It's funny how you can set your calendar to certain holidays because they never change. New Year's Day is always January 1, much like Independence Day is always July 4 and Christmas is always December 25. But much like the holiday coming up this week, there are others with a little more wiggle room. Why is it that some days are always locked in on a specific date, and others are not? Thanksgiving comes to mind, obviously, but we'll get to that later.
Parade magazine reminds us that Memorial Day is a day to honor all men and women who have died in military service. It always falls on the last Monday in May. Why? Believe it or not, it was indeed designed that way to offer federal employees a three-day weekend, thanks to the Uniform Monday Holiday Act, which according to History, took effect in 1971. How the rest of us non-federal employees ended up getting in on this, no one knows, but I'm sure no one is complaining.
Commemorating "veterans of all wars" it is ALWAYS on November 11, the date signaling the end of the first World War in 1918.
The first Monday in September was selected for Labor Day because if you're going to give workers a day off for their hard work, do it on the most miserable day. Actually, a railroad strike on September 5, 1882, led to that selection.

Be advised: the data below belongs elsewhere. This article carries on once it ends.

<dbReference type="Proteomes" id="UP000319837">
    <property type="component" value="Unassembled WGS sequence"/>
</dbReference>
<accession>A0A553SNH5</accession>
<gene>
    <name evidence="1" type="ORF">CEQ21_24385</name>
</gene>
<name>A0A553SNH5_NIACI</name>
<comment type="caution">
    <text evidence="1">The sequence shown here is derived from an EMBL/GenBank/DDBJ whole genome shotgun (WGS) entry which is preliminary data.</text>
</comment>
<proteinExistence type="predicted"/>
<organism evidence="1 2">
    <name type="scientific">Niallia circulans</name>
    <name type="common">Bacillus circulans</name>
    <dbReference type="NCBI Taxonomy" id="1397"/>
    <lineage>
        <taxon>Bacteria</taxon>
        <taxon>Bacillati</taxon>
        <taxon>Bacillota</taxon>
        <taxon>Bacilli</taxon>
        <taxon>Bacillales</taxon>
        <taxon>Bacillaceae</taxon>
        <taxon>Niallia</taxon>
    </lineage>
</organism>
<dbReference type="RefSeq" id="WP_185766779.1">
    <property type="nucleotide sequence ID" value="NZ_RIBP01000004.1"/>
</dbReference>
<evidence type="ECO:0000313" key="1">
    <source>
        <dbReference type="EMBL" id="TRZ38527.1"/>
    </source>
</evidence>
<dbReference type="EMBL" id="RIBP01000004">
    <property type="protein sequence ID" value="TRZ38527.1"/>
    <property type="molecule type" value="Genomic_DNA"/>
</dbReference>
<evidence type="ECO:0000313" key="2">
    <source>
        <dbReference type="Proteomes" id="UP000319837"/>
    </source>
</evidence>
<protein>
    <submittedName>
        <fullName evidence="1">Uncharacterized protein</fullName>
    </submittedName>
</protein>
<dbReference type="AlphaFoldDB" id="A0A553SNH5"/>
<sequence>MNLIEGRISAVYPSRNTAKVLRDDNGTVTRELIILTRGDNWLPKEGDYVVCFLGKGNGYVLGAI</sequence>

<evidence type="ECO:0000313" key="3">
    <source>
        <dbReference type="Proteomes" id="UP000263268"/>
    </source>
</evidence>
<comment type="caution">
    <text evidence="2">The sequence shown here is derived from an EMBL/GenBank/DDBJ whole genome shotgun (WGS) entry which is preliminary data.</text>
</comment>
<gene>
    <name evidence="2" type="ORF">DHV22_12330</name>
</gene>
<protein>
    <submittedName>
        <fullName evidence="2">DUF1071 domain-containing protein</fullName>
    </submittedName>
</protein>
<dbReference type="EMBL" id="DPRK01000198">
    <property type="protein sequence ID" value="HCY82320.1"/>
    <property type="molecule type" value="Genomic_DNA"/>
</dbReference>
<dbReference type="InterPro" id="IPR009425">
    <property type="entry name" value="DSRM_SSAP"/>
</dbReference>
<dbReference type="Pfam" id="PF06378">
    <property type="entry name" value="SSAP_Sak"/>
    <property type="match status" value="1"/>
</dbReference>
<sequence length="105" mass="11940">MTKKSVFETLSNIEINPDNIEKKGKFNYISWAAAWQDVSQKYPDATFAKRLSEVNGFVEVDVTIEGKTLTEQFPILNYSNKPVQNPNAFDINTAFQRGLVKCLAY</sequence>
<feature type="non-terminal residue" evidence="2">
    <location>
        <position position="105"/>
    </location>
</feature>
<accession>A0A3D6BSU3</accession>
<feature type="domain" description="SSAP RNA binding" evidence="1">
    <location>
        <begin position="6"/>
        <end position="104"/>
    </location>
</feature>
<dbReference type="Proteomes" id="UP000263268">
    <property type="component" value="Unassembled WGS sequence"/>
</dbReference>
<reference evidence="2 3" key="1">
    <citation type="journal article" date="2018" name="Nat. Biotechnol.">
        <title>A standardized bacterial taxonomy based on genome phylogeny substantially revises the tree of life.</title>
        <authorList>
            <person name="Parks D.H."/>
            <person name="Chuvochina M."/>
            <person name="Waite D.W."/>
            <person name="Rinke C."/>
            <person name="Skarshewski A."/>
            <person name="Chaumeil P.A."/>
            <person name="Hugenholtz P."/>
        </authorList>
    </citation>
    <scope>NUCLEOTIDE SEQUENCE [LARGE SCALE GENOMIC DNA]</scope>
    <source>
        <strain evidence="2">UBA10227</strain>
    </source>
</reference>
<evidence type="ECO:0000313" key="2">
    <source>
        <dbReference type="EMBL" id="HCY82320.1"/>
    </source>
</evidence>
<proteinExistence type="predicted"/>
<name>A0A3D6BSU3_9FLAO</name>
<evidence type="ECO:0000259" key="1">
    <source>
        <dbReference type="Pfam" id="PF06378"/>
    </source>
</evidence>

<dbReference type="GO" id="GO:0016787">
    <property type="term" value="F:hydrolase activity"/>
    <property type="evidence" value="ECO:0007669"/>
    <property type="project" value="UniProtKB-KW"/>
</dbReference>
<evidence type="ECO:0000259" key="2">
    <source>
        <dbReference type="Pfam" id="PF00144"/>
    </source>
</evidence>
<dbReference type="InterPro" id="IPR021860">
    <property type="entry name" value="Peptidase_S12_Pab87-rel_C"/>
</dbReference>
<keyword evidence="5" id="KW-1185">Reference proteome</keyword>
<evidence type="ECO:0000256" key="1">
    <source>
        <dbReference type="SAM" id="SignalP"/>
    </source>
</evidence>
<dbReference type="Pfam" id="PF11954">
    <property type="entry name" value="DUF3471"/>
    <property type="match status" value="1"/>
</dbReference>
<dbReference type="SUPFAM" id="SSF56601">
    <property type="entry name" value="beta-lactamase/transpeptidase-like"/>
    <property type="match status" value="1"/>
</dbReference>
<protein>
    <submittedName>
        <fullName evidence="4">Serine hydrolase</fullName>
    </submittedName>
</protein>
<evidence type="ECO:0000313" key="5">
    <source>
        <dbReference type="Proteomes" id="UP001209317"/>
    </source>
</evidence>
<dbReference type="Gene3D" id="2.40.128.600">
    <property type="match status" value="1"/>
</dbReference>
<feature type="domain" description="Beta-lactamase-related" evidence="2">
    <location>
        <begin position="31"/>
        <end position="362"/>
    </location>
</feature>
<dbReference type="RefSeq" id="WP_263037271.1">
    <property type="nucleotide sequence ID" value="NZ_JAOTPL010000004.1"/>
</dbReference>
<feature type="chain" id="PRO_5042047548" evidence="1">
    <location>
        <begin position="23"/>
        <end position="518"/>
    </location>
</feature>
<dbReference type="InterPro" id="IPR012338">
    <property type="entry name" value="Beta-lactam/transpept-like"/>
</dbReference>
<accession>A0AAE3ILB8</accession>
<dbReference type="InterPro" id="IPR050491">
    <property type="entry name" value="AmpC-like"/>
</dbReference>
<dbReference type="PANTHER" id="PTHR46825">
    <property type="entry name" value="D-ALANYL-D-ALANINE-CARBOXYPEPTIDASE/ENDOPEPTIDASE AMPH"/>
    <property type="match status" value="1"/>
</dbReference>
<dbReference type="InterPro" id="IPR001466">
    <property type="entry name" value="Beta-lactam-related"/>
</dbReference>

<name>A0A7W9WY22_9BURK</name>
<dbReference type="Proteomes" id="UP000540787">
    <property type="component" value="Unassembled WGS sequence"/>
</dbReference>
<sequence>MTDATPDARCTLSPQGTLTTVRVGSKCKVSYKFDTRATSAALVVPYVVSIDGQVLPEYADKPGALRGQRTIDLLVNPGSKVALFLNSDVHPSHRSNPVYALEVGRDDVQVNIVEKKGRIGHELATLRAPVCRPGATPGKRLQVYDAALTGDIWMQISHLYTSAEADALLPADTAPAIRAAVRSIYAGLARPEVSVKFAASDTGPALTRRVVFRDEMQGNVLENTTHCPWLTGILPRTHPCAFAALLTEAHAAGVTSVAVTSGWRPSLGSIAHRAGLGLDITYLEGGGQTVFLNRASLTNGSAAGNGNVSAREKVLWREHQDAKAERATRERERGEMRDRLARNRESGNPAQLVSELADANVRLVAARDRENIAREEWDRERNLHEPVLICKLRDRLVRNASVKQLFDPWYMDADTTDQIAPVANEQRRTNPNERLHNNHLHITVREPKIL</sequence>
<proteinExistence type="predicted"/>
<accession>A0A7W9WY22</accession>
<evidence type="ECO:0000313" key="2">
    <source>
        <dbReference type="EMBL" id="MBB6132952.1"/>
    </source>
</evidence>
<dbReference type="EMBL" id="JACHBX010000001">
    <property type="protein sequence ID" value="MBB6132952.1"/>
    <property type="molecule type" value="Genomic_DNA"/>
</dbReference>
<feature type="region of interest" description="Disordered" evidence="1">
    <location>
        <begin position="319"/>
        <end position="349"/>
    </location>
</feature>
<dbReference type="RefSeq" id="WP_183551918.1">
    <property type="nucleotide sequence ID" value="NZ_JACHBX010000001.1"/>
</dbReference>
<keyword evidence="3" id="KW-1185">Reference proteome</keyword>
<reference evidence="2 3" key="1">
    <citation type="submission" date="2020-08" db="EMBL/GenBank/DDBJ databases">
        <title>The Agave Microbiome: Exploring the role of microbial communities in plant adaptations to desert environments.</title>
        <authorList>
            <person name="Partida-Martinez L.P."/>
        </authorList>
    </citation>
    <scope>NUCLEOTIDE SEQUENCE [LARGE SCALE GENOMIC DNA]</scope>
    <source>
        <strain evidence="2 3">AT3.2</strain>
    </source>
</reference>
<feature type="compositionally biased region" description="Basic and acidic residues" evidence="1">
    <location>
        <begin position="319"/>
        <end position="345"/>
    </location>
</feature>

Thanksgiving is the fourth Monday of November (not necessarily the "last")
Journal Now says that In 1789, George Washington unofficially proclaimed November 26 a "day of prayer and thanks." It was never a national holiday until 1863, when according to KCCI, via Delish, Abraham Lincoln made it so. At that time, it actually was the last Thursday of November. President Ulysses S. Grant changed it to the third Thursday of the month in 1869, but believe it or not, in between the two came President Andrew Johnson, who made it the first Thursday of the month! In 1939, President Roosevelt came along and changed it to what it is today: "the fourth Thursday in November". This week happens to be the last Thursday of November, but in some years, that's not the case (2018 most recently, when there was an extra Thursday), so in 1941 a uniform designation was officially made.
It also was done in part for the retail industry. Yes, the National Dry Goods Association pressed for a longer holiday shopping season, pushing Thanksgiving a little earlier.
There are others, obviously, but due to time and space, I will leave them out. Enjoy your holiday and I hope you've learned something about why we're celebrating.